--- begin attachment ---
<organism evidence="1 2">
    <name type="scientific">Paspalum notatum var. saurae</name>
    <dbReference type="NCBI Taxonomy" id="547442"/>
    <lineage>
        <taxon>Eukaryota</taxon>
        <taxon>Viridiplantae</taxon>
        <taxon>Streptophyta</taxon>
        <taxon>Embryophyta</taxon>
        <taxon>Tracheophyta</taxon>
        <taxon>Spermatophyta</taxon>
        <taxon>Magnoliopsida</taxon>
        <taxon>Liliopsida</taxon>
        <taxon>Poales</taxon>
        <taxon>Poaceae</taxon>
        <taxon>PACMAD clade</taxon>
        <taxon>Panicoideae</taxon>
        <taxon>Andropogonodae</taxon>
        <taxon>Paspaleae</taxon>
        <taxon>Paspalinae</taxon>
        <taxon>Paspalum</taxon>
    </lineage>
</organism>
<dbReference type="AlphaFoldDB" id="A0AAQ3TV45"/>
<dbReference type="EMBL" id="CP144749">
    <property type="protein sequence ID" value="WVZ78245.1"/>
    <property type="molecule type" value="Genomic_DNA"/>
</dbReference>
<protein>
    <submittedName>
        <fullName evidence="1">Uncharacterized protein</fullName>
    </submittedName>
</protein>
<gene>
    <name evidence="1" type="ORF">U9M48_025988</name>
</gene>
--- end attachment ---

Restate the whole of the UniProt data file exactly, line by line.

<organism evidence="1 2">
    <name type="scientific">Paspalum notatum var. saurae</name>
    <dbReference type="NCBI Taxonomy" id="547442"/>
    <lineage>
        <taxon>Eukaryota</taxon>
        <taxon>Viridiplantae</taxon>
        <taxon>Streptophyta</taxon>
        <taxon>Embryophyta</taxon>
        <taxon>Tracheophyta</taxon>
        <taxon>Spermatophyta</taxon>
        <taxon>Magnoliopsida</taxon>
        <taxon>Liliopsida</taxon>
        <taxon>Poales</taxon>
        <taxon>Poaceae</taxon>
        <taxon>PACMAD clade</taxon>
        <taxon>Panicoideae</taxon>
        <taxon>Andropogonodae</taxon>
        <taxon>Paspaleae</taxon>
        <taxon>Paspalinae</taxon>
        <taxon>Paspalum</taxon>
    </lineage>
</organism>
<dbReference type="AlphaFoldDB" id="A0AAQ3TV45"/>
<dbReference type="EMBL" id="CP144749">
    <property type="protein sequence ID" value="WVZ78245.1"/>
    <property type="molecule type" value="Genomic_DNA"/>
</dbReference>
<protein>
    <submittedName>
        <fullName evidence="1">Uncharacterized protein</fullName>
    </submittedName>
</protein>
<gene>
    <name evidence="1" type="ORF">U9M48_025988</name>
</gene>